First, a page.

• Identity Crisis, which was critically both a success and a failure, often in the same review. The series and accompanying crossover is noteworthy for the fact that the nominal murder plot takes a backseat to everyone's reaction, essentially creating a Crisis Crossover that was primarily about the personal affairs of the characters in their own books.
  • Infinite Crisis: The twentieth anniversary of the original crisis saw Geoff Johns being given the task of coming up with a "sequel". What he came up with was that the survivors of the original crisis have been watching the DCU all along. And that they've grown so disgusted with how dark it's become, that they're willing to kill everyone in the existing universe to create a newer, "better" one. A continuity reset and a meta commentary on the evolution of comics at the same time.
  • Astro City, The first major Reconstruction of superhero comics.
  • Top 10, taking the Mundane Fantastic to the streets— or flying over them, as the case may be.
  • Supreme, the Alan Moore version; what started as Rob Liefeld's infamously violent Nineties Anti-Hero Shallow Parody of Superman, was turned by Moore into a loving look at Superman and comics in general, especially the Silver Age.
  • Justice, a Genre Throwback to the Silver and Bronze Ages that manages to distill the optimism and heroism of those eras.
  • The Geoff Johns run on Green Lantern and Green Lantern Corps, brought us the "war of light" Meta Plot, including the following major storylines:
    • Green Lantern: Rebirth, which undoes the Dark Age fall of Hal Jordan with a spectacularly Silver Age rationale.
    • The Sinestro Corps War which deals with epic battles between the Green Lanterns and the newly founded "Sinestro Corps" whose goal is to spread fear through out the universe. Featuring epic battles almost on the scale of a Space Opera. This story specifically brought attention to Johns' work on the franchise and helped make Green Lantern a Breakout Character of the Modern Age.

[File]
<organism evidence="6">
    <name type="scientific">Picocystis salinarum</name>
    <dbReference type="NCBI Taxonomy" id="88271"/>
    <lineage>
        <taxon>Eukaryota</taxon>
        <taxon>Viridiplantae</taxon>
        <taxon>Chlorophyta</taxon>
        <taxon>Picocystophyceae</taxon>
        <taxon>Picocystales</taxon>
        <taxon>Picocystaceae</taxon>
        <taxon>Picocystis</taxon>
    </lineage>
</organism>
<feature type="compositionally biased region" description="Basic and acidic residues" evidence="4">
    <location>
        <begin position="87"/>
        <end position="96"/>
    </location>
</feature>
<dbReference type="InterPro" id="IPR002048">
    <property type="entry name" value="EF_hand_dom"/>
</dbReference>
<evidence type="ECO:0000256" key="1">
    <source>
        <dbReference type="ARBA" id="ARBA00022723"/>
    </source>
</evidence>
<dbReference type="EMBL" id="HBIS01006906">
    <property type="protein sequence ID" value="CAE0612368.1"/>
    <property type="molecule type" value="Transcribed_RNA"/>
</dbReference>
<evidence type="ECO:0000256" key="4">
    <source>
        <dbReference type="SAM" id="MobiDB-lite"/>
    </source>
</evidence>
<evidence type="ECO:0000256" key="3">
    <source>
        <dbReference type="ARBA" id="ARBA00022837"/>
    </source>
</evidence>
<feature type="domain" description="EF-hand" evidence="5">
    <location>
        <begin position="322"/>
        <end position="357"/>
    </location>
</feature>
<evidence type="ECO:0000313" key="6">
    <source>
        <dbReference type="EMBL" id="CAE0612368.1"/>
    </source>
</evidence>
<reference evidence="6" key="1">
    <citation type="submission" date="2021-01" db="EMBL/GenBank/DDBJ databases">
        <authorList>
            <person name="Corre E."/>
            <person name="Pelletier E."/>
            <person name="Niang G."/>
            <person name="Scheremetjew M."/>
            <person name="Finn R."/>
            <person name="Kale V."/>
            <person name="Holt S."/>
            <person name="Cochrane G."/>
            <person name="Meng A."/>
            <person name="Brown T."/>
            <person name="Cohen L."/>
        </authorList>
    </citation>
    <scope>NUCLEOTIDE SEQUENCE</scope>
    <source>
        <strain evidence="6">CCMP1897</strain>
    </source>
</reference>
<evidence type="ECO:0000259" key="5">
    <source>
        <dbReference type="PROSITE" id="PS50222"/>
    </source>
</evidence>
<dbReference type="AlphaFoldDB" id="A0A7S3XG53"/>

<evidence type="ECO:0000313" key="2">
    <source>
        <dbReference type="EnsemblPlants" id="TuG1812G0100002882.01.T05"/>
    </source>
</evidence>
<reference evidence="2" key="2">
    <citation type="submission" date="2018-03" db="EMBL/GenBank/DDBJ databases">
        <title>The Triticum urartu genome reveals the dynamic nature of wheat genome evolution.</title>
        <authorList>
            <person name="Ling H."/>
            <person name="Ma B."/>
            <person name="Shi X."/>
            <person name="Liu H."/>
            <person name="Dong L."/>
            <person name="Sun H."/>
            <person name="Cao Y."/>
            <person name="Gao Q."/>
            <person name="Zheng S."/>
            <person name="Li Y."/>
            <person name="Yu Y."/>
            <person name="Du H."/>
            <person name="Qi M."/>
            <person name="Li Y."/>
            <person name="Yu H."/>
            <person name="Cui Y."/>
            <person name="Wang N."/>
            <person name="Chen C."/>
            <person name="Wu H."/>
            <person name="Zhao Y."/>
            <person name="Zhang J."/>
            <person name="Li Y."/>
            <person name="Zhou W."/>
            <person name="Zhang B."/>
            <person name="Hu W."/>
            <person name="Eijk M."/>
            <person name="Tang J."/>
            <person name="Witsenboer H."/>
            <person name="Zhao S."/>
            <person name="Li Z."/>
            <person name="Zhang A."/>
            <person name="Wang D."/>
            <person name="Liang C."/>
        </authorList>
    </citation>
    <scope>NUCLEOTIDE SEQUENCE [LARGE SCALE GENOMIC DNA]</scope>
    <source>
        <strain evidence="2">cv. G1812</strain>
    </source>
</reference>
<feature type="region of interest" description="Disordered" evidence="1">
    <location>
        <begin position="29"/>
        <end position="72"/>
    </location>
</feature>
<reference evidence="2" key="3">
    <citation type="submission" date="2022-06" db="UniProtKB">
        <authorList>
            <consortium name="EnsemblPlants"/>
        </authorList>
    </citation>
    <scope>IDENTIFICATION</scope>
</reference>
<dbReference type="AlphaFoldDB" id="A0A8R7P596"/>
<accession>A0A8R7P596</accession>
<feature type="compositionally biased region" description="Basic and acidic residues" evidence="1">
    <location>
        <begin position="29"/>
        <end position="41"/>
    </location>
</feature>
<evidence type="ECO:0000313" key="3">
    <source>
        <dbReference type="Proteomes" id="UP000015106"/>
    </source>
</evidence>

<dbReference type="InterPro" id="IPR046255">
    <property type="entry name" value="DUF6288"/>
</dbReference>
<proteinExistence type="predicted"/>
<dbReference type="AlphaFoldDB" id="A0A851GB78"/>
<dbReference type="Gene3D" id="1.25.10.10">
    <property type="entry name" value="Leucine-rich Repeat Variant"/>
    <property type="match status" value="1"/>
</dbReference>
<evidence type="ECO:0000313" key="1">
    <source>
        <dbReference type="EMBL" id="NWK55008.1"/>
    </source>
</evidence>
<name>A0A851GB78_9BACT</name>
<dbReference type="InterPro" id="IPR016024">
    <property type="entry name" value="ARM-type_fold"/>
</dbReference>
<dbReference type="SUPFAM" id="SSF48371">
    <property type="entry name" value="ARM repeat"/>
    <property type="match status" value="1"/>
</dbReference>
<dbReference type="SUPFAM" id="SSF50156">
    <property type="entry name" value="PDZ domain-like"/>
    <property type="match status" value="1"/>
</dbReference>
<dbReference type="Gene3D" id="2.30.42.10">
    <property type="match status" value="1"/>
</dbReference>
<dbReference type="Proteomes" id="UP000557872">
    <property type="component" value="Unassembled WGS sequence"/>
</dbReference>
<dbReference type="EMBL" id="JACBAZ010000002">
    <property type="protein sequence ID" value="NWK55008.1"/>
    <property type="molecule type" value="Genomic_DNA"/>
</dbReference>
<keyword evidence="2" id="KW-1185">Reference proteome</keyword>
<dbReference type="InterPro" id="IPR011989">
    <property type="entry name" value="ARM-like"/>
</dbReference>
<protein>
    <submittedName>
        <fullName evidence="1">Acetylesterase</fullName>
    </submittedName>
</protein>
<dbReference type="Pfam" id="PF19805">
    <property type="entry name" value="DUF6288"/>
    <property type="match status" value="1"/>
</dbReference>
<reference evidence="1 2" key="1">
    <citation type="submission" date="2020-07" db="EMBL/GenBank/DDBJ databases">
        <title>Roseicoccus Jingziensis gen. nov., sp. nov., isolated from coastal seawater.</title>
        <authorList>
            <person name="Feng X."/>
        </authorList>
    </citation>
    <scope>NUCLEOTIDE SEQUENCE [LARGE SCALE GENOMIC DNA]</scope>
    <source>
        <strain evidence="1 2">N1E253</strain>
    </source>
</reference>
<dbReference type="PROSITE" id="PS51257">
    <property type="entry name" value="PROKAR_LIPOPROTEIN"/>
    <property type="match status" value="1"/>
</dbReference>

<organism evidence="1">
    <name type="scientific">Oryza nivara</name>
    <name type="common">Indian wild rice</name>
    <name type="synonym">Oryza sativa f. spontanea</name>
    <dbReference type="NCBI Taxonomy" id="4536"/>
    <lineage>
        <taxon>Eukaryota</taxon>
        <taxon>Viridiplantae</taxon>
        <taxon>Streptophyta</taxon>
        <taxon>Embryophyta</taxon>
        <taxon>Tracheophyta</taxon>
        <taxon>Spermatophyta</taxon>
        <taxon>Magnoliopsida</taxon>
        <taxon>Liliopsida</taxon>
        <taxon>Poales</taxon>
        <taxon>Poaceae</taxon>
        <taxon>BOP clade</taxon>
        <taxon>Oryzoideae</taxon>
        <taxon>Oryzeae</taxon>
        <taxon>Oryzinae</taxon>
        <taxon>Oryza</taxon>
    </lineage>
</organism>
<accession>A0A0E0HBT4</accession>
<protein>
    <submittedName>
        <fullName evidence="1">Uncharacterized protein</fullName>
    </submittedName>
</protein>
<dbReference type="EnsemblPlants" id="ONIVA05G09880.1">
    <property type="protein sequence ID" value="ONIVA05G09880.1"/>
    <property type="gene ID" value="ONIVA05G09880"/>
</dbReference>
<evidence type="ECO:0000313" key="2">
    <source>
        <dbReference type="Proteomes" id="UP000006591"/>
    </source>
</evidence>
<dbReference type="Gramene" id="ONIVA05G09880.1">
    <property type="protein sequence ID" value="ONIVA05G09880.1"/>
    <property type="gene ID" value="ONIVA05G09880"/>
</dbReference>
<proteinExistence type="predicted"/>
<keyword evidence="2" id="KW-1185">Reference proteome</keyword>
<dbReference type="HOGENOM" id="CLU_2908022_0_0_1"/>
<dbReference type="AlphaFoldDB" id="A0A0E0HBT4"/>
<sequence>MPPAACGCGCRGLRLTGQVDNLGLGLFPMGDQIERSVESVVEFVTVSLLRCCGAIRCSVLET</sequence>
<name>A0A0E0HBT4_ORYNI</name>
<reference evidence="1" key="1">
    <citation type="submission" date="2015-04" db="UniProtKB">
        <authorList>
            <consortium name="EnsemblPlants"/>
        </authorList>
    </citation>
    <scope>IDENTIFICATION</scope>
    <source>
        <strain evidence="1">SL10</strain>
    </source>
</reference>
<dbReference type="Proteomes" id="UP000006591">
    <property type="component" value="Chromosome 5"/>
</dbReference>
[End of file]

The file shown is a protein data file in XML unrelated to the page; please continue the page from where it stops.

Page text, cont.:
• Blackest Night, a Crisis Crossover Zombie Apocalypse encompassing the rest of The DCU. It uses a Dark Age GL tale penned by Alan Moore as a springboard for a commentary on the role of Death in Comic Books. It also introduces a number of other emotion-based "color corps".
  • Annihilation, Annihilation: Conquest, and the revival of Marvel's cosmic line by Dan Abnett and Andy Lanning through Nova, Guardians of the Galaxy, and War of Kings.
  • Greg Rucka's Batwoman, wildly popular, and with much critical acclaim, due to its psychological storyline and surreal artwork. She's the most popular LBGT character in comics history.
  • Irredeemable, Mark Waid's deconstruction of The Cape with Superman's Captain Ersatz the Plutonian shows what would happen if the former had a Face-Heel Turn.